A top U.K. scientist says the rush to get electric cars on the road is "dangerous." The scientist, Dr. Richard Pike, is head of the Royal Chemistry Society--an important position with a direct line to the media. He says that all of the supposed benefits of electric vehicles are nothing but myths.
We beg to differ.
Dr. Pike is mostly stirred up about the political fuss over electric vehicles, and the roughly £250 million of government funds intended to aid the tech in the U.K. That represents a third of the national budget for the science and engineering research council. In Pike's eyes, the money would be better spent on general science.
In a piece Pike wrote for Research Fortnight he says: "The myths of the electric car centre on its energy efficiency, reduced carbon emissions and low operating costs...Unfortunately, none of these are true."
Energy Efficiency. Pike says that government assertions about electric cars being three to four times more efficient than conventional cars are exaggerated, because the figures don't take into account distribution efficiencies. These vehicle efficiency figures are in kWh/km--simply how much energy (electric, or fuel chemistry) the car needs to propel it one kilometer. Pike points out only 36% of the available energy from a power station's fuel goes into electricity sent down the lines--the rest is lost during production, so in the big picture, EVs aren't all that efficient.
He's right, as far as that goes. But it's hard to push power station efficiency higher, due to engineering problems, costs, and hard laws of physics (thermodynamics of heat engines). And Pike's wrong on two counts: Traditionally-fueled cars, and even next-gen fuel cell cars, rely on a fuel station network, with tanker fleets propelling fuel around the country. That's an additional energy waste that should go into the calculation, along with issues like fuel spills, the cost of fuel-based fires, energy required to make the fuel, and too many gas-guzzling muscle cars.
Pike also plays down the fact that energy in power stations can also come from alternative sources, such as hydroelectric, where worrying about efficiency in power stations is a fairly invalid argument.
Reduced Carbon Emissions. According to Pike the cars wouldn't play a big role in reducing carbon dioxide emissions. Presumably his argument is that more electric cars would place a burden on power providers, who'll burn more fuel to generate more electricity to keep the vehicles rolling.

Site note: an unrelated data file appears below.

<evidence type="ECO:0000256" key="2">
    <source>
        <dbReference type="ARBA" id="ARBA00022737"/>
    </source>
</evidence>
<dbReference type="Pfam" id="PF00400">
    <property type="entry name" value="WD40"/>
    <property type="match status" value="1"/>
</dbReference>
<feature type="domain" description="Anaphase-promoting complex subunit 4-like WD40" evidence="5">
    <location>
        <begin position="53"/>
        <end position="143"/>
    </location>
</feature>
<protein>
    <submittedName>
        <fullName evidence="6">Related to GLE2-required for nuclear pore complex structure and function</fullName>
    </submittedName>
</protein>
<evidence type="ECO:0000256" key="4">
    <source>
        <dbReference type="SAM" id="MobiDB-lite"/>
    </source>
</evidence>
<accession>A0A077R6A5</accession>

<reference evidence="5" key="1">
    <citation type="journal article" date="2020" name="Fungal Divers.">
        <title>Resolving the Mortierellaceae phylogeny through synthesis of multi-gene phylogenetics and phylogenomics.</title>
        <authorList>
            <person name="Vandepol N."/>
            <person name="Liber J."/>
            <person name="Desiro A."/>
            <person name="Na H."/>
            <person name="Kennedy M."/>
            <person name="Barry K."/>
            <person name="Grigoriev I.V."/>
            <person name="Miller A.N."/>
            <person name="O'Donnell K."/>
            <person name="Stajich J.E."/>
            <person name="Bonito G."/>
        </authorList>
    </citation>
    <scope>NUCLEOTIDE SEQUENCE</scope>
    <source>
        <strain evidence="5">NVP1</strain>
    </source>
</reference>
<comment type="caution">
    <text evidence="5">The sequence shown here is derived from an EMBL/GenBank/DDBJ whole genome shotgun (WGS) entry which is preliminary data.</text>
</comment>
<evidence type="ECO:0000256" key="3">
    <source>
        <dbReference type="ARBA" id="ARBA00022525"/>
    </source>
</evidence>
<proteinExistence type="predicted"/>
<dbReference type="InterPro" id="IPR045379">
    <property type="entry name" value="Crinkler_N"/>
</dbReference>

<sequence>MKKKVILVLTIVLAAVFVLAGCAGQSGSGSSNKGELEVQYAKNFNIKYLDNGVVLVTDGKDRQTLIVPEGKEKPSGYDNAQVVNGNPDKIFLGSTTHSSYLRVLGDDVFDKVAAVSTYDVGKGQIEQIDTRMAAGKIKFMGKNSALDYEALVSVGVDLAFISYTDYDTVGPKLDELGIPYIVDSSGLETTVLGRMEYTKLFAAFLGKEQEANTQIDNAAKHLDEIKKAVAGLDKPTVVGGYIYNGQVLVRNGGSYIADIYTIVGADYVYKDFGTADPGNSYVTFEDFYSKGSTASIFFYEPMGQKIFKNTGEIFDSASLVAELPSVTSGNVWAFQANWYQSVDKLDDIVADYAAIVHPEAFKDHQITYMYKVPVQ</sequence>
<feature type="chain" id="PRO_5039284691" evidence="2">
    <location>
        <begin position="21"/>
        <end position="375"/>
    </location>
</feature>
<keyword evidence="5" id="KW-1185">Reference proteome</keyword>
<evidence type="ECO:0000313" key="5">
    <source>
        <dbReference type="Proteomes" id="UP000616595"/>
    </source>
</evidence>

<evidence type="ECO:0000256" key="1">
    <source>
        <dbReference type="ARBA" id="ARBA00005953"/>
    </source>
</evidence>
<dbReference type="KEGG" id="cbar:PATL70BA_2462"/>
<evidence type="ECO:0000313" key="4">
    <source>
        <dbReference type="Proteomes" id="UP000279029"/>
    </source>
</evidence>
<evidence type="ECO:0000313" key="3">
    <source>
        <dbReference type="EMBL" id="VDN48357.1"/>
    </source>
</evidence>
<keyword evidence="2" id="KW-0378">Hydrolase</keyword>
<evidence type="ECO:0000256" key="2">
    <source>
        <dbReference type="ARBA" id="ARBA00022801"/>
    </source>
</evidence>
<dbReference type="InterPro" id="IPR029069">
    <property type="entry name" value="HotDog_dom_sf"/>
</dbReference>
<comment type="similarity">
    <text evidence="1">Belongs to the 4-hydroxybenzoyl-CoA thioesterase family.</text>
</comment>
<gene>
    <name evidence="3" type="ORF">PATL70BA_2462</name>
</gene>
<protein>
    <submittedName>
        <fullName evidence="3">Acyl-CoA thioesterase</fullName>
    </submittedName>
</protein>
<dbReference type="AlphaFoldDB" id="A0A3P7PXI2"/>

And that's true, in a 100% fossil fuel nation. But coal- and oil-fired power stations aren't the future. More and more interest is being focused on alternative power, with wind, wave, solar, biomass and hydroelectric options on the table as carbon-neutral energy sources. Even nuclear power is a good option here, because despite its PR problems, it's a surprisingly clean industry. And we dream about getting a working fusion reactor, and then everything will be electric-powered.
Lower Cost. Pike also says electric vehicles aren't cheaper to run. Well, in a price per-kWh-per-kilometer sense they are currently cheaper than normal vehicles. That's due to high oil prices and massive government taxation on the conventional fuel side, versus low electricity costs and government subsidies on the EV side. But this point Pike does have right: In the long term, as fewer and fewer gasoline-powered vehicles are on the road, the government will see its tax revenues decline and, like a vampire seeking its next vein, it'll most likely look to tax electricity.
Mainly Dr. Pike's argument is off-key in spirit--the electric car debate is all about the future, since the conventionally-fueled car is doomed for environmental and oil-shortage reasons. By highlighting the supposed problems of EVs Pike is detracting from the main point: We should stop using petrol, and coal and oil in power stations, and get EV cars on the road as soon as possible.
[via RegHardware] Image: Reuters